Wild in the Streets/Review
From The Grindhouse Cinema Database
< Wild in the StreetsRevision as of 19:40, 16 November 2019 by JKData
Wild in the Streets is a movie that deserves every bit of its cult reputation. A true product of its time, coming in at the height of the counterculture / Vietnam / civil rights era and it shows. In fact, I thought it was going to be like Gas-s-s-s, another movie about youth taking over and running amok. Despite not having a post-apocalyptic setting of the latter, it does manage to take its insane plot and dial it up.
The story involves a rock star, Max Frost (Christopher Jones), who decides to clean up the mess of modern society over the course of the movie. Right from the beginning, we see him in a complicated relationship with his parents. In a series of escalating events beginning with his birth, we witness him showing early signs of anarchistic behavior.
Cut to a few years later, we see him as a world-famous rock star living in a huge mansion with his cronies (played by Diane Varsi, Larry Bishop and Richard Pryor). One of them being, a genius boy wonder accountant (Kevin Coughlin) who helps him amass a huge fortune. Generally they're having a fun time being hippie youngsters in short.
Things take a turn when a senate candidate named Fergus (played by Hal Holbrook) approaches Max to perform for his campaign. The basis of his campaign is to change the voter's age to 18. But Max, having plans of his own, takes this opportunity to create a moment which takes a life of its own. So begins his journey from a rock star to anarchist to President of the United States no less. As President, he comes up with some pretty bonkers ideas like a kid in a candy store. How this part comes across is something that has to be seen to be believed.
Even if the topic of the voting age is as relevant as ever, the movie comes across as a wish-fulfillment fantasy by the flower power generation. It's a comic-tragic movie that manages to touch upon many of the prevalent problems of its time, but thrown in a vat of LSD.
It almost feels like a bunch of youngsters got high and pondered on a simple question: If America or the world was completely under the control of the youth, what would happen to the elders? And mind you, according to the new lawmakers in the movie, anyone over 35 is elderly. The answer seems to be putting them all in concentration camps and keeping them high on LSD. Yes, folks, it is that kind of wish fulfillment movie.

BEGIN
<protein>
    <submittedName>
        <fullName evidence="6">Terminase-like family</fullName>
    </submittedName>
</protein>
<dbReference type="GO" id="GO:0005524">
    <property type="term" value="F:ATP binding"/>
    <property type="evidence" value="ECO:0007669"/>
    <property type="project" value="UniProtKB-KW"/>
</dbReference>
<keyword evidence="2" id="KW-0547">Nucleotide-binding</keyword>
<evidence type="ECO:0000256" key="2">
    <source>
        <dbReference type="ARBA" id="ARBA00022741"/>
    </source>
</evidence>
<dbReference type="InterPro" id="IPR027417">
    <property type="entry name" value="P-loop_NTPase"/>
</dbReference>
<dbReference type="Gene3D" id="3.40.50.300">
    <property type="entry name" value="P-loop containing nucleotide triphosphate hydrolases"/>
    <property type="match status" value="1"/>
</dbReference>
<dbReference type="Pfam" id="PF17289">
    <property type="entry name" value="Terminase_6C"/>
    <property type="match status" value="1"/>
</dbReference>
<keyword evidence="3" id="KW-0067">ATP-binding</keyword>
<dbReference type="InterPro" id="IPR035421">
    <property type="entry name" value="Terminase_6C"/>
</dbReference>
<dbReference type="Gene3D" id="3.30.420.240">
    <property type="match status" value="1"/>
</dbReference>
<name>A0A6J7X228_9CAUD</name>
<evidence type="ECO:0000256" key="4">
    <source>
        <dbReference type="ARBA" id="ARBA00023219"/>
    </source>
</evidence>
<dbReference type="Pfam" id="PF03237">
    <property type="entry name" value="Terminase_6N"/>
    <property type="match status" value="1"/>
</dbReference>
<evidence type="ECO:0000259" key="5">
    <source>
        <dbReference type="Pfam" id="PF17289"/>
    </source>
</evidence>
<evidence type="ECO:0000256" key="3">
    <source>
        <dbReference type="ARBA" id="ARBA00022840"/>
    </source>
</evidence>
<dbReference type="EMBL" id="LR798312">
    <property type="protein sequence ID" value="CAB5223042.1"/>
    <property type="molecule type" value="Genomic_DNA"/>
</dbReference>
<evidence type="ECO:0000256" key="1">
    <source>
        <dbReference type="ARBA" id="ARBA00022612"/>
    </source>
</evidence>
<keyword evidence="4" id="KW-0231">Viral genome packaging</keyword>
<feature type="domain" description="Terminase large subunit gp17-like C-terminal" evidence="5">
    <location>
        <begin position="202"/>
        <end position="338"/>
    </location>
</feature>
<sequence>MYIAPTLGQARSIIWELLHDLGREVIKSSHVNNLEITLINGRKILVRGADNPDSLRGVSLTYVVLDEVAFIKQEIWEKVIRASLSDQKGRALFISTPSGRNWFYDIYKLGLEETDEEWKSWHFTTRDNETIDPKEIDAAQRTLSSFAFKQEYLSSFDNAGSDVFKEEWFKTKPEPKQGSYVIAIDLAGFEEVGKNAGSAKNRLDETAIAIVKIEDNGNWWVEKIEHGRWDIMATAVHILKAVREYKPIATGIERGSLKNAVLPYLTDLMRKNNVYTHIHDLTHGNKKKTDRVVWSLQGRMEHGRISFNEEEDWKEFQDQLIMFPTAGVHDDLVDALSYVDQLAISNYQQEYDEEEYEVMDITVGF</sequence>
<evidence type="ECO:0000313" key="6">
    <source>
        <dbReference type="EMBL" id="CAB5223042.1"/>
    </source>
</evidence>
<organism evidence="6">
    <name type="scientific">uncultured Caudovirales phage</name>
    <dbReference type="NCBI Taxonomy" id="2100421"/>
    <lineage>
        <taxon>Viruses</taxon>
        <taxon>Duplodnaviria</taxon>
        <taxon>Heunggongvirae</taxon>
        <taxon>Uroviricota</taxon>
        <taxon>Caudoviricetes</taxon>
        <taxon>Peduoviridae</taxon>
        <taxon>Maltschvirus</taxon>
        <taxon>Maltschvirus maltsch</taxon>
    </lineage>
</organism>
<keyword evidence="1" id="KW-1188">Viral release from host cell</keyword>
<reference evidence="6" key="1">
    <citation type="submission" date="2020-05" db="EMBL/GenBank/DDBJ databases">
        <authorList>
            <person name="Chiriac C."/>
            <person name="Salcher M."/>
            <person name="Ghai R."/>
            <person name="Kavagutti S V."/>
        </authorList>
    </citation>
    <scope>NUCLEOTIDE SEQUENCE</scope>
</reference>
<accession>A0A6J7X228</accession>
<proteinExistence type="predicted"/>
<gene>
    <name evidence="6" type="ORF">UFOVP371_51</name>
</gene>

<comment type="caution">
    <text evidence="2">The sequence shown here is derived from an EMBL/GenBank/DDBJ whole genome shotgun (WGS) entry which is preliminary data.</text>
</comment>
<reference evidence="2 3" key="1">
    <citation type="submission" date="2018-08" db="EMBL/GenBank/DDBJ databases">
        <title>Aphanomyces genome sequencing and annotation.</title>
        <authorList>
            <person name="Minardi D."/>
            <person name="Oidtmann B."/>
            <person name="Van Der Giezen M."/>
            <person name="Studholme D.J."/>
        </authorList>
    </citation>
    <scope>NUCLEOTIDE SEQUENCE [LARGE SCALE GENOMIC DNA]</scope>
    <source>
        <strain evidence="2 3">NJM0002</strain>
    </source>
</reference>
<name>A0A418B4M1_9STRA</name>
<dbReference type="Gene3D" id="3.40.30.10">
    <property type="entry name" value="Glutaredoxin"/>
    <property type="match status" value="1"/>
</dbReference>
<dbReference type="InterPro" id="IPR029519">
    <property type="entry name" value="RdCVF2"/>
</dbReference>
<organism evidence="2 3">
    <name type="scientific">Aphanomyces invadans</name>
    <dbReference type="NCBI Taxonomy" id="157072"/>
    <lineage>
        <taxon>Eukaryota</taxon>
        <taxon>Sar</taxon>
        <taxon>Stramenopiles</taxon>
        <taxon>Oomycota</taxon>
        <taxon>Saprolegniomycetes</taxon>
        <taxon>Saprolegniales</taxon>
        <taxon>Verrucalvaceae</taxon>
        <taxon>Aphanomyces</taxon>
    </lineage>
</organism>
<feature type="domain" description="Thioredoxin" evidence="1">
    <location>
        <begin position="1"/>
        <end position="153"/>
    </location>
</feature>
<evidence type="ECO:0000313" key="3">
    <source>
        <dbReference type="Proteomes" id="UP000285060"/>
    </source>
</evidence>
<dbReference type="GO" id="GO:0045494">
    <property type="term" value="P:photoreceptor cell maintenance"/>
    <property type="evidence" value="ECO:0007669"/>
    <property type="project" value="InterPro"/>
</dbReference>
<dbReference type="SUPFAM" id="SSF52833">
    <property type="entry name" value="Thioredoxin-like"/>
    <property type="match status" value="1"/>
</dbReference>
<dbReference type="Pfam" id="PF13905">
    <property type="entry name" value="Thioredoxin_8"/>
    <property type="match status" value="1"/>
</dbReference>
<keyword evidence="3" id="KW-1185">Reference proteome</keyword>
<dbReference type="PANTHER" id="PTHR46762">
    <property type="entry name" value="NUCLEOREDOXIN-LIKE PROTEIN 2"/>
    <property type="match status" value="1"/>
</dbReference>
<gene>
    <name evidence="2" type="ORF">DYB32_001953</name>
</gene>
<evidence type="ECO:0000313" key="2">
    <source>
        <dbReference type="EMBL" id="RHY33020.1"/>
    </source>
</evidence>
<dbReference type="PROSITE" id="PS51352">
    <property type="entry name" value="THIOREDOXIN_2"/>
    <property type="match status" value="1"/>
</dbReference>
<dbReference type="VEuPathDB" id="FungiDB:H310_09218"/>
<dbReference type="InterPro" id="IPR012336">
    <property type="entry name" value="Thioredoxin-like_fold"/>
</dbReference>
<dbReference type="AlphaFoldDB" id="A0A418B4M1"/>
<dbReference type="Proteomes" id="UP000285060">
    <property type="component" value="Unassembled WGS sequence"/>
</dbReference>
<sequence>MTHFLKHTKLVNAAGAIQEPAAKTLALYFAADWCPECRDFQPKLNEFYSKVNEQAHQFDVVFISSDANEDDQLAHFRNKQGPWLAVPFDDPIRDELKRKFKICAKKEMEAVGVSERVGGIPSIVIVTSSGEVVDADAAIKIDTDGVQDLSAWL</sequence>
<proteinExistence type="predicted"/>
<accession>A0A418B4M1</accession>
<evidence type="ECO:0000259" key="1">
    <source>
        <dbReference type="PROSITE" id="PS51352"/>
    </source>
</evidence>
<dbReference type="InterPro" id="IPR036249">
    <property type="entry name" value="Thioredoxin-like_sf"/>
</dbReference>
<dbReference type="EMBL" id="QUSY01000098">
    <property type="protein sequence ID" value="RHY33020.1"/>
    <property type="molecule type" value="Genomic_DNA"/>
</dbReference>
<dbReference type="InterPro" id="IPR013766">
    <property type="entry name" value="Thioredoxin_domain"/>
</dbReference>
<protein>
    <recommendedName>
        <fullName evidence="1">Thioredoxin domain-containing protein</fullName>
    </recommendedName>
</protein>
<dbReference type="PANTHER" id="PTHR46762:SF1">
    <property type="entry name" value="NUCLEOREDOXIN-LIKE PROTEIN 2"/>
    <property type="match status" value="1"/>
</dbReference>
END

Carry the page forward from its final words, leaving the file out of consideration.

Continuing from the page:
It is amazing to see them rounding up the "elderly" and going full Nazi on them. "Hippy fascism" as Alan Moore put it in the League of Extraordinary Gentlemen comic, in a scene as a nod to this movie.
As the movie winds up with the youth having won, a surprising revelation and a new threat spring up from an unexpected area. It's when Max comes to the shocking conclusion that he has become old. Or at least old in the eyes of the next generation who are still only pre-teen children. This is despite the fact that Max and friends are just still in their twenties due to the very rules that they themselves created.
It was fascinating how the movie depicts the very people who work so hard to topple the establishment later become the establishment themselves. They have to either fight or live in paranoia from the next threat to the establishment they created. Max is like Robert Neville from I Am Legend who has been hunting down vampires all through the story, only to realize that he is actually the monster in the eyes of the vampires he has been trying to kill all along.
Considering how crazy the plot is, the entire cast manages to sell the movie pretty well. It is wonderful to see how the actors compliment each other. Christopher Jones is well cast as the rocker cum anarchist turned hedonistic president. Shelley Winters is pitch-perfect as his paranoid mother. Hal Holbrook (aka Deep Throat) is very effective as the scheming Senator having his own agenda. In fact, all the actors playing his band members are decent in their respective roles. Except, perhaps Richard Pryor who is, unfortunately, playing the token black friend role (a far cry from the comedy legend we've come to know and love).
The problem with movies like these is that you often have to watch it in a very particular mood, not necessarily high but in a state of mind to take in an insane bonkers movie with a truckload of salt. That would definitely make it worth your while. To sum up, Wild in the Streets is a fun 60s counterculture fantasy that could be watched as a double feature with Gas-s-s-s.